Chevrolet: An American Icon

Published by The Bee News

May 19, 2023

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Here is a fun bit of trivia to ponder as you shop for a durable, stylish new Chevrolet Colorado or Silverado truck at Findlay Bullhead in Bullhead City, Arizona. Chevrolet is an American automotive icon. However, by stretching a point an argument could be made that it began as an import.

Now, if that seems like a sacrilegious statement let me explain. Louis Joseph Chevrolet, the company’s namesake, was born on Christmas day 1873 in Switzerland. After a successful career as a bicycle racer and bicycle manufacturer in France, Chevrolet joined the DeDion-Bouton automobile company, first as a mechanic and then as a sales manager.

He arrived in New York City in 1900 to establish a DeDion-Bouton sales branch. His brothers Arthur and Gaston joined hm a few years later. Then in 1905 the Chevrolet brothers went to work for Fiat as mechanics and drivers for the factory race team. Their success on the racing circuit, and skills in the garage, caught the attention of William Durant.

Durant was a swashbuckling entrepreneur that was building a multifaceted automobile manufacturing company under the General Motors banner. Recognizing the promotional value of racing, he hired Arthur and Louis Chevrolet to build a factory race team for Buick, GM’s cornerstone. It proved to be a winning combination. Buick sales soared. And the Chevrolet brothers became motor sport celebrities.

In 1911 it was the Chevrolet name recognition that was most valuable to Durant. In competing with United States Motor Company for the acquisition of manufacturing companies that produced automobiles as well as ancillary components Durant overextended the resources of GM and pushed the company to the brink of bankruptcy. As a result, the board of directors voted for his removal from the company.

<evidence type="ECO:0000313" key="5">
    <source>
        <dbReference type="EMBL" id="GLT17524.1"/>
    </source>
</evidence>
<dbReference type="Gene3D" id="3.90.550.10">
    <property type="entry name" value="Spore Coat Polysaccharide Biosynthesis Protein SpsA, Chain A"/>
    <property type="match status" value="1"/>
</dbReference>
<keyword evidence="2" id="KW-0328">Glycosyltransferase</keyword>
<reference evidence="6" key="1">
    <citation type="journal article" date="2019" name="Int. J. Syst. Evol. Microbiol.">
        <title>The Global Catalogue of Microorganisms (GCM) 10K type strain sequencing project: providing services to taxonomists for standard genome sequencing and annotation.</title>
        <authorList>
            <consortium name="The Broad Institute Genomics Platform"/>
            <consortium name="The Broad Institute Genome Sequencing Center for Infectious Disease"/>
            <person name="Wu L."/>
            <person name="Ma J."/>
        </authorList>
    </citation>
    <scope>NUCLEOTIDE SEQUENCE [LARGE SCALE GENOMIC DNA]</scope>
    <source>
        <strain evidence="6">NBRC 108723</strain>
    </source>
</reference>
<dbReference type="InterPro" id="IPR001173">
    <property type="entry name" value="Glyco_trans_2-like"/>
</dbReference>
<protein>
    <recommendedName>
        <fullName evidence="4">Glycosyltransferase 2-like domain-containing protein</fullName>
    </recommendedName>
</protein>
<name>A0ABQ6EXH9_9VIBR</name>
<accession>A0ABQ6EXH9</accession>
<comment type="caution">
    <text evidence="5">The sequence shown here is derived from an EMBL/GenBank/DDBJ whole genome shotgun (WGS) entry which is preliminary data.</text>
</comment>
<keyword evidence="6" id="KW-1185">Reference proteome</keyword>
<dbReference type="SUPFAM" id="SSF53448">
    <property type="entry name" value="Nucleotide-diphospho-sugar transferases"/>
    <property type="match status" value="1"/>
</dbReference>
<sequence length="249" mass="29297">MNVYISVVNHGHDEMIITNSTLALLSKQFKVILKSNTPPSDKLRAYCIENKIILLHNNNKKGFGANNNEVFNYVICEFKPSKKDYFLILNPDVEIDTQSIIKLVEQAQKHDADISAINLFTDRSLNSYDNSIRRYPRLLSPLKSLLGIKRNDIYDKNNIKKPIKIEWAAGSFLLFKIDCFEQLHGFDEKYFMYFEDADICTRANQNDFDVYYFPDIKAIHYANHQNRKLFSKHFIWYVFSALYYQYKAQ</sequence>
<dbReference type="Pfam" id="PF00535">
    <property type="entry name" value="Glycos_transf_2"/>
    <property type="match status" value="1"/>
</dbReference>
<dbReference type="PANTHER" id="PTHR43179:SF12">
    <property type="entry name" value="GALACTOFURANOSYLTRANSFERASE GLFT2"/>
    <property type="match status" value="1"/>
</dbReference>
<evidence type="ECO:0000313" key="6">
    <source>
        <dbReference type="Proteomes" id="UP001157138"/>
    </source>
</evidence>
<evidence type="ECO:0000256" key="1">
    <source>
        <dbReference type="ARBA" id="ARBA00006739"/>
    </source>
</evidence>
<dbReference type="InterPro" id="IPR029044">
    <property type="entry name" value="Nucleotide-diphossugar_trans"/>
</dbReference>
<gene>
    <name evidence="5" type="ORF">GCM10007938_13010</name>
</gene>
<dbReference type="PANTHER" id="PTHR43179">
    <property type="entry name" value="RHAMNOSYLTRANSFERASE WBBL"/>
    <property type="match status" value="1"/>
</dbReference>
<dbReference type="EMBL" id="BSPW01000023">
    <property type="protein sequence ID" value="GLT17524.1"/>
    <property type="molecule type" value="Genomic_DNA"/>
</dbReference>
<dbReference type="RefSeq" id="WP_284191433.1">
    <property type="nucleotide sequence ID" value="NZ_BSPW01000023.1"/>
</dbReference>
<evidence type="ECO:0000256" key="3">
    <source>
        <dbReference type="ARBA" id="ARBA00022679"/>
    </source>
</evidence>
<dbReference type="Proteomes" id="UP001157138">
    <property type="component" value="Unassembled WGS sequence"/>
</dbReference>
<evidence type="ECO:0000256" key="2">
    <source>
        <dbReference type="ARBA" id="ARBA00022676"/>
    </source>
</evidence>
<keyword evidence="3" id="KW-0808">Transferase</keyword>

Undaunted, Durant immediately set out to regain control of the company through a complicated series of maneuvers. Key to his scheme was securing a limited partnership with Louis Chevrolet, and the investors willing to back establishment of an entirely new automobile manufacturing company. In May 1911, Durant arranged for a Detroit newspaper to publish a carefully prepared leak that announcing that a new “French type” automobile that would be sold at a comparable price to the Ford Model T would be introduced under the nameplate Chevrolet.

Chevrolet had entered the partnership with an understanding that he would be engineering a high performance luxury car. But Durant intended to build a multifaceted conglomerate patterned after GM, and as he saw it the Chevrolet 490 would compete head to head with the Ford Model T as a bare bones model that could be sold at a budget car price. Incensed by Durant’s charted course, Louis Chevrolet left the company and lost the rights to use his name on an automobile or automobile product.

In 1916, Durant leveraged the company to regain control of General Motors. But his tenure was short and once again he was forced from the company but not before Chevrolet became part of General Motors as a separate division in 1918. That was also the year that the first Chevrolet truck rolled from the factory. The rest, as they say, is history.

In 1924, Chevrolet opened its first plant outside the U.S. in Copenhagen, Denmark for the manufacture of cars and trucks. Within a decade Chevrolet’s global expansion would include plants and sales facilities throughout Europe as well as in Asia, Australia, Latin America and Africa. Today, Chevrolet is one of the world’s largest automotive brands, selling vehicles in more than 140 countries.

With introduction of the legendary “Stove-bolt Six”, dubbed the cast iron wonder, in 1929, Chevrolet became an industry leader in the production and development of trucks. Indicative of the innovation that became a hallmark of Chevrolet is the Suburban Carryall introduced in 1935. This was the first factory produced all steel station wagon. It is also the longest-running nameplate in the industry.

In late 1947, for the 1948 model year, General Motors introduced the Advance Design series of Chevrolet and GMC trucks. Highly prized by collectors, these trucks were the first in the industry that were designed by the styling department.

This legacy of innovation, of durability, and of styling lives on as evidenced by recent J.D. Power reviews. The GMC Sierra 1500 Limited and Chevrolet Silverado 1500 Limited were rated as the “Best Large Light Duty Pickup of 2022.”

Written by Jim Hinckley of Jim Hinckley’s America





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